Mockingjay (The Hunger Games) by SUZANNE COLLINS
My name is Katniss Everdeen. Why am I not dead? I should be dead.
Katniss Everdeen, girl on fire, has survived, even though her home has been destroyed. Gale has escaped. Katniss's family is safe. Peeta has been captured by the Capitol. District 13 really does exist. There are rebels. There are new leaders. A revolution is unfolding.
It is by design that Katniss was rescued from the arena in the cruel and haunting Quarter Quell, and it is by design that she has long been part of the revolution without knowing it. District 13 has come out of the shadows and is plotting to overthrow the Capitol. Everyone, it seems, has had a hand in the carefully laid plains--except Katniss.
The success of the rebellion hinges on Katniss's willingness to be a pawn, to accept responsibility for countless lives, and to change the course of the future of Panem. To do this, she must put aside her feelings of anger and distrust. She must become the rebels' Mockingjay--no matter what the personal cost (goodreads).
Katniss never wanted to stand for something, everything she has done has been to protect a loved one, never did she dream of being the poster child of a Revolution. Now with Katniss out of the Arena for good and the war against President Snow raging on, Katniss has no choice but to be the symbol of hope for all twelve (er, thirteen) districts.
The final installment to The Hunger Games and it does NOT disappoint. Not at all. While I thought that there would be more action than there was (you know...there being a Revolution going on and whatnot), emotions still flared and the death count continued to rise. Some deaths and actions downright took my breath away.
We learn more about some of the characters, a lot more. This book nicely wraps up everyone's story (unless...you're Gale) and history. Along with further developing her characters, Collins introduces a new world, District 13. Besides all of the great characterization....something changed. By the end of the book I couldn't help but think "man, Katniss is a total bitch." Which I still stand by. She makes some decisions that have me wanting to scream "no no no! this is madness" but! I understand. After all that Katniss and Peeta have gone through, it is safe to say that they are not the same people we met during the first Hunger Games. They have seen tragedy, they have killed, and all before they turn 18. Katniss is progression to instability is almost beautiful.... because it happens to subtly.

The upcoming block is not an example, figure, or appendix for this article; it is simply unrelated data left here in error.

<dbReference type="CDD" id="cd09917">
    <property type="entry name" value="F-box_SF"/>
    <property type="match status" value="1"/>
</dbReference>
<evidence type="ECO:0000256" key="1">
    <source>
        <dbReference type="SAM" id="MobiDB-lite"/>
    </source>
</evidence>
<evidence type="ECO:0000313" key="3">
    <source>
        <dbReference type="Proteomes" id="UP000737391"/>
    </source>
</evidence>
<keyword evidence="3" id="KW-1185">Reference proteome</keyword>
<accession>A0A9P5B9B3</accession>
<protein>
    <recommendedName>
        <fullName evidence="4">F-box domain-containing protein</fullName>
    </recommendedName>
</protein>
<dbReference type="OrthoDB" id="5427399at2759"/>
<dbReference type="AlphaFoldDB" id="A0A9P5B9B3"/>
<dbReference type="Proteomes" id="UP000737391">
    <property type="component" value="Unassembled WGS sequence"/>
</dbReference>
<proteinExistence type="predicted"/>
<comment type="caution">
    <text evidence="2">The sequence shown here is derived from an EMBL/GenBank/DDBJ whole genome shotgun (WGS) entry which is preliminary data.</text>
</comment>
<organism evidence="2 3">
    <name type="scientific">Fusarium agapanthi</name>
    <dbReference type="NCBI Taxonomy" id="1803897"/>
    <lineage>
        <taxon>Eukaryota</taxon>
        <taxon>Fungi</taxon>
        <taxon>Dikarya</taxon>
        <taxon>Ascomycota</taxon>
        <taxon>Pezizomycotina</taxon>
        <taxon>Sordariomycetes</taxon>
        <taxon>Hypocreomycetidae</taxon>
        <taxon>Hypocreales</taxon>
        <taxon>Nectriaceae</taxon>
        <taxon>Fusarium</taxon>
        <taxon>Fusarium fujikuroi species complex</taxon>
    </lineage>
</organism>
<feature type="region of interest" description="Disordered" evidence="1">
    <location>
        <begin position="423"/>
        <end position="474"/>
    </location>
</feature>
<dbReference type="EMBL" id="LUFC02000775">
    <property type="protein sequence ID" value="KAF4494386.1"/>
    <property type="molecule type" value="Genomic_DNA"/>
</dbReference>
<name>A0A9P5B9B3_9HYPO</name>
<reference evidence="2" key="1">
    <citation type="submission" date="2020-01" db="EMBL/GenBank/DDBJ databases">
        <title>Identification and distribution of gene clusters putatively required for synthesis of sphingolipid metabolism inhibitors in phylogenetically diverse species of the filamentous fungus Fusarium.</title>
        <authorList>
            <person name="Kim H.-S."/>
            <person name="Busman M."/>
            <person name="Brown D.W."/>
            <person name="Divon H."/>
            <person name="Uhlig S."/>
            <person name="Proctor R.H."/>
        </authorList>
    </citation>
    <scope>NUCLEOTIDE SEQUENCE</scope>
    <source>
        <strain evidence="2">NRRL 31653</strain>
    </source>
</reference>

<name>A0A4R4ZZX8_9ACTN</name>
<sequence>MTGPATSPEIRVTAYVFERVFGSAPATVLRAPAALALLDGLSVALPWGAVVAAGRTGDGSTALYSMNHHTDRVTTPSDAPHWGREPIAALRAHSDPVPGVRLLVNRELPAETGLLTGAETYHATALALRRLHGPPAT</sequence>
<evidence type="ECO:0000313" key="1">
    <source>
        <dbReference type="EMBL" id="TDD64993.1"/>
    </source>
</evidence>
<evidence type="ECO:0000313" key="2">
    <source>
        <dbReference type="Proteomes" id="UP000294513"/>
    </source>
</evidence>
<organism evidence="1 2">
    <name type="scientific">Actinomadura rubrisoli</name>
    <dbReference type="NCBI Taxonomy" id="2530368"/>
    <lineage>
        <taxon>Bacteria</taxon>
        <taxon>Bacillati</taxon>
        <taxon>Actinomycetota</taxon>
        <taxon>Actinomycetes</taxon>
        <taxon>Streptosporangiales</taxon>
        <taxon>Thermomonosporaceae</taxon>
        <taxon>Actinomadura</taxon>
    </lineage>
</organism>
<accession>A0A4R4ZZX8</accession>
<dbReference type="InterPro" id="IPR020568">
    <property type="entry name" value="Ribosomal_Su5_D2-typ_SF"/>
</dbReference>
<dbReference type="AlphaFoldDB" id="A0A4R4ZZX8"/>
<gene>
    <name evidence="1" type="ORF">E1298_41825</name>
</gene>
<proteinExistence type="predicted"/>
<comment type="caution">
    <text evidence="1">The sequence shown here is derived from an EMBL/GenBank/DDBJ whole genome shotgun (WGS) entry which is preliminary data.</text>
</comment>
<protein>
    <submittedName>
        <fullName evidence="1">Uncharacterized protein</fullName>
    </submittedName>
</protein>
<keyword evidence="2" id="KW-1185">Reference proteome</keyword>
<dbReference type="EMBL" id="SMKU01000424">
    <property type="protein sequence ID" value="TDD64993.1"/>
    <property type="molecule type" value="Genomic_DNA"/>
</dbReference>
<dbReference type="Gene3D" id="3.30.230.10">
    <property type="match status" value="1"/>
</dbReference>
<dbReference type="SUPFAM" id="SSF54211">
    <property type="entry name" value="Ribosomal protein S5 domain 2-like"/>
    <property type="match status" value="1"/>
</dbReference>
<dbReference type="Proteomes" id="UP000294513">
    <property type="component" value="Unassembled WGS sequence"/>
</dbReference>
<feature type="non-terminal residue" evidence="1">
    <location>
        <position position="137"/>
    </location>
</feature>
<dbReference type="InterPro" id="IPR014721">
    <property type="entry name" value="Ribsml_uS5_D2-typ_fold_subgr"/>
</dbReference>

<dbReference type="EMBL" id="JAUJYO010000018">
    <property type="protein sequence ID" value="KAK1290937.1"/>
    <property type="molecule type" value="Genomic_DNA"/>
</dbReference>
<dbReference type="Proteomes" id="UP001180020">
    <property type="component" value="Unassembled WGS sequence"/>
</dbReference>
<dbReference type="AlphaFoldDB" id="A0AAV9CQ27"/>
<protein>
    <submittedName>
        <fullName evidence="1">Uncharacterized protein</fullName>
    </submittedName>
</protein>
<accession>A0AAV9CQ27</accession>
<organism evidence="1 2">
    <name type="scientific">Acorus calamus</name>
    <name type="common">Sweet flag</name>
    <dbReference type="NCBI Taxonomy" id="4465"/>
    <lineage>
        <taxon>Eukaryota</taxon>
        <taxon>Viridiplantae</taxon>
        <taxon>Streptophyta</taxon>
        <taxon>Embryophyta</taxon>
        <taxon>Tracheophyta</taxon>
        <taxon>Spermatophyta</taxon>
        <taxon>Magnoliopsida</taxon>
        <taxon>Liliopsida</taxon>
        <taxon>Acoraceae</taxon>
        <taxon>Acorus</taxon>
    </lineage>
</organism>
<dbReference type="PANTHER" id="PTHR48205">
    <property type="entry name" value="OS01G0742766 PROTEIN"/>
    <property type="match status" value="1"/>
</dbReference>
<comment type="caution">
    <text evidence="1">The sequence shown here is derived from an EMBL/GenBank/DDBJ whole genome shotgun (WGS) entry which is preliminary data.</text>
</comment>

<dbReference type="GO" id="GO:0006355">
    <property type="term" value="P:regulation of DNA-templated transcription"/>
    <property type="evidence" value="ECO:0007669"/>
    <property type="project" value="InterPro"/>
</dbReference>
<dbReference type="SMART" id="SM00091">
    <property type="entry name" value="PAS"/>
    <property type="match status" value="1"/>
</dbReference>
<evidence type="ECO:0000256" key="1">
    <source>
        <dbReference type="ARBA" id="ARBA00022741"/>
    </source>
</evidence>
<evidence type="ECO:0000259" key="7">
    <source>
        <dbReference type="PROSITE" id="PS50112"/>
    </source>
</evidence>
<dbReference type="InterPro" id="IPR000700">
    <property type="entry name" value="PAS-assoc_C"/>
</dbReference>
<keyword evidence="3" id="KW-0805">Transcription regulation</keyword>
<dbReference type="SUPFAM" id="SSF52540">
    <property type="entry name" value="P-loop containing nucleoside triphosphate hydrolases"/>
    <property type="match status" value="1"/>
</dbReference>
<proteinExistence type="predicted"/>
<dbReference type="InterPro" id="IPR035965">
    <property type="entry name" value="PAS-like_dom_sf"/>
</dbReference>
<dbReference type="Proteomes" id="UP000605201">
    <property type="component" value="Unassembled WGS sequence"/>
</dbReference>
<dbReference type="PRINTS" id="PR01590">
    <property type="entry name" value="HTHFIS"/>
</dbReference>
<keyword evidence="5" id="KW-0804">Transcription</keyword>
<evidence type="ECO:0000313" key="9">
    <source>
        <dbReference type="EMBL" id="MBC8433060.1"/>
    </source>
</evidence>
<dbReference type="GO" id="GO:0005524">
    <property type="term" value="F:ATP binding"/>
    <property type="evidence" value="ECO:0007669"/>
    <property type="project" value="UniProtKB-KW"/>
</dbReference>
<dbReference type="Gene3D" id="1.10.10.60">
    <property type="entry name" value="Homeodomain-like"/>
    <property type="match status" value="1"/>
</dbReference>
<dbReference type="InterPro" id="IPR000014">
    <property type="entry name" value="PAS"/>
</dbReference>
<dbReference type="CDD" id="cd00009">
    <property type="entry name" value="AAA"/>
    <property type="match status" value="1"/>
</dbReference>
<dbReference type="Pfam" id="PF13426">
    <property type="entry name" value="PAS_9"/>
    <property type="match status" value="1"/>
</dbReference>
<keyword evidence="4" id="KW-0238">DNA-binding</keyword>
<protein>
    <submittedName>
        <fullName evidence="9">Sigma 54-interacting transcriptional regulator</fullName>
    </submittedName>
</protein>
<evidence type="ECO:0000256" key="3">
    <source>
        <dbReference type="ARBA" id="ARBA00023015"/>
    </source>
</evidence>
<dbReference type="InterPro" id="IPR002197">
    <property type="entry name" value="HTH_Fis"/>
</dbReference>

I am still not Team Peeta or Team Gale, frankly I wouldn't have a problem is Katniss ended up alone, but I completely understand what Suzanne Collins did (well not the Gale part). Quite personally I'm a bigger fan of Finnick/Annie than I am Katniss/anybody.
I think the writing is at its strongest here. Collins creates so many crazy twists and turns and accompanies them with beautiful songs. Collins really outdid herself, especially with the epilogue. The voice and so pained that it fits the story nicely.
Mockingjay is an incredible conclusion with an amazingly comnplex female lead. If you're ready to cry your eyes out, read this book.